Spectrum Theatre’s fall production addresses grief, tragedy


Katherine Pach/The Daily Northwestern

Communication sophomore Tatiana Dalton plays the role of Simone in “Alchemy of Desire/Dead-Man’s Blues.” The show, presented by Spectrum Theatre Company, opens Oct. 22 at the Shanley Pavilion.

Amanda Svachula, Assistant A&E Editor


Northwestern’s Spectrum Theatre Company will present “Alchemy of Desire/Dead-Man’s Blues” this weekend, the group’s first show since it faced fines for space violations last year.

The show will run Thursday through Saturday at Northwestern’s Shanley Pavilion and will explore themes of tragedy and grief in a magical-realist setting. The theater company aims to address social and political issues on campus in their productions.

“It has an important message for the Northwestern community,” producer and Communication junior Bailey LePage said. “As a community we have gone through some rough things in the past quarters, and I think we need to be more active in addressing them.”

This is the first mainstage show Spectrum Theatre Company will produce since last year, when they faced $12,000 in fines from the Office of Student Conduct. The company was charged for space violations during its production of “Merrily We Roll Along,” including for some of the cost of a ripped projector screen in McCormick Auditorium. Money to pay the fines was raised by other student groups, friends, family and the greater NU community.

“Alchemy of Desire/Dead-Man’s Blues” follows the main character Simone, who must deal with the tragedy of losing her husband in war. As Simone closes herself off from her town, a group of women try to help her regain hope.

To set the stage for the show and encourage discussion, the company held a panel entitled “Seeking Help: Grief, Tragedy, and the Power of Community” on Friday. Four student speakers and an administrator talked about grief and mental health on campus.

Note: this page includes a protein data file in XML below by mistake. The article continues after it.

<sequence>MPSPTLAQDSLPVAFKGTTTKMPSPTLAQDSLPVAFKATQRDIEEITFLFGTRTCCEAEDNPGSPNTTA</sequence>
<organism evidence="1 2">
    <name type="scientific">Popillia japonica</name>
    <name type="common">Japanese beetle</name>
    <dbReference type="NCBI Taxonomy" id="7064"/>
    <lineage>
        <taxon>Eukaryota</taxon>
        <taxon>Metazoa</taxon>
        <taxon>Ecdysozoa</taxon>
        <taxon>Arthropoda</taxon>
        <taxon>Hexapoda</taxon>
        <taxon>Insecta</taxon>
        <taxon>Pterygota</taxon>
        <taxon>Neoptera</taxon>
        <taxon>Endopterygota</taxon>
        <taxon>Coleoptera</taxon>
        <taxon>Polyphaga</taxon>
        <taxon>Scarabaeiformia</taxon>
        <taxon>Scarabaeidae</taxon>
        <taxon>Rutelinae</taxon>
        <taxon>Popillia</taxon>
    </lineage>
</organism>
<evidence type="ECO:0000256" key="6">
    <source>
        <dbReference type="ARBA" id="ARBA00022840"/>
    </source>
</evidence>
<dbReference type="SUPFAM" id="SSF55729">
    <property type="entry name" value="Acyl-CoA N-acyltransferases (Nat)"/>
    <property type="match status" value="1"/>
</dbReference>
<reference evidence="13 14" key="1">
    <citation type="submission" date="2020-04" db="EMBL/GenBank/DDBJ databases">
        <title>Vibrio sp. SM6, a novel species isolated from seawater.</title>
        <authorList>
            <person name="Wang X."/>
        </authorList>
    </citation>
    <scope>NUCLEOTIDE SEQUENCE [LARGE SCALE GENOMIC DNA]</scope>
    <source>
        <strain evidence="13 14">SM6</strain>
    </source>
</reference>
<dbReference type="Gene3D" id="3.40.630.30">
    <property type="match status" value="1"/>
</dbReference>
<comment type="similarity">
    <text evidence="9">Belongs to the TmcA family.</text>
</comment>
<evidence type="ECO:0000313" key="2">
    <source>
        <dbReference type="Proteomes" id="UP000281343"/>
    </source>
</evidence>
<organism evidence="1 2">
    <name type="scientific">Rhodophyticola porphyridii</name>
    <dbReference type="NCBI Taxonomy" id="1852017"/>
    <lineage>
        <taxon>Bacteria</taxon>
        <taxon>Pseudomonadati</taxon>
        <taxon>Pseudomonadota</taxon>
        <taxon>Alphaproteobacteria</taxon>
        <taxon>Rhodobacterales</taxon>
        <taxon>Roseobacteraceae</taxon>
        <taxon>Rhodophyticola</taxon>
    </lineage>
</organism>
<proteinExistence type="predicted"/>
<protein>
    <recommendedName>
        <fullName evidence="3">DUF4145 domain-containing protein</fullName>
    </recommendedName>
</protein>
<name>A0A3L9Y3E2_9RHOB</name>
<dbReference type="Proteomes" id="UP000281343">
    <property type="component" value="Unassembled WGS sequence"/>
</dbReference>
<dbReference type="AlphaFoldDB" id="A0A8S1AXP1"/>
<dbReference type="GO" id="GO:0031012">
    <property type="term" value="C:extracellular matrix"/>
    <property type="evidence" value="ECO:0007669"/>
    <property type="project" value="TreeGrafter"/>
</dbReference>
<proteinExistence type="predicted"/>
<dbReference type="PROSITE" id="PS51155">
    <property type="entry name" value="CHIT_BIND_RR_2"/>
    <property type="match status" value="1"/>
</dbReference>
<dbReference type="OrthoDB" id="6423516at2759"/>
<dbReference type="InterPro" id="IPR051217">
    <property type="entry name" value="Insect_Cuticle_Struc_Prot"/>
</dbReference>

“The panel was a precursor to the show,” said Matt Silverman, executive director of Spectrum’s Board and a Medill senior. “We create theater that addresses relevant socio-political issues and the primary issue we are exploring here is tragedy, grief and overcoming that as a community.”

Set in the present-day, the show takes place in a rundown southern town. The swampy world is filled with magical and realistic elements.

“It’s very earthy, rundown, rustic, and has a sense of timelessness to it, as dates and wars are not named,” LePage said. “We’re trying to make a very immersive world to bring people into this magical realist environment.”

To avoid fines during the creation of the show’s set, the Spectrum Board has instituted new procedures for “Alchemy of Desire/Dead-Man’s Blues.”

Along with added paperwork to avoid problems, a board member acts as an internal risk-manager and educates the production team on Norris safety guidelines, Silverman said.

These procedures have allowed Spectrum to maintain a closer working relationship with the cast and production team of “Alchemy of Desire/Dead-Man’s Blues,” LePage said.

“In the past, productions have been very independent,” LePage said. “The board has been more there for moral support or mentorship when asked. This year it’s trying to be a little more active in its role.”

Besides visual creations in “Alchemy of Desire/Dead-Man’s Blues,” sound plays an important role. Although the songs in the production do not drive the entire show as in a musical, they are interwoven with the plot in various places. The six cast members sing a cappella and create percussion sounds with their bodies.

“The show feels like a poem or a song,” said Communication sophomore Tatiana Dalton, who plays Simone in the show. “The world is partially created by sound made by the actors in transitions from scene to scene. This adds to the sense that this world is full of magic spirits that are simultaneously human.”

The show’s characters speak in a way that almost sounds like slam poetry, LePage said. Simone speaks mostly in monologues. For Dalton, the biggest challenge about playing Simone is portraying the character’s deep grief.

“I haven’t touched this deep and all-consuming grief before as an actor,” she said. “That is quite a challenge and something I am trying to honor.”

“Alchemy of Desire/Dead-Man’s Blues” brings grief and tragedy to the center of audience’s thoughts without directly addressing specific NU issues, LePage said.

“Theater has a funny way of sticking with people,” LePage said. “We can transpose our own experiences on the story and discuss things in the context of the story, rather than in our own personal context, which may be too difficult.”

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Twitter: @amandasvachula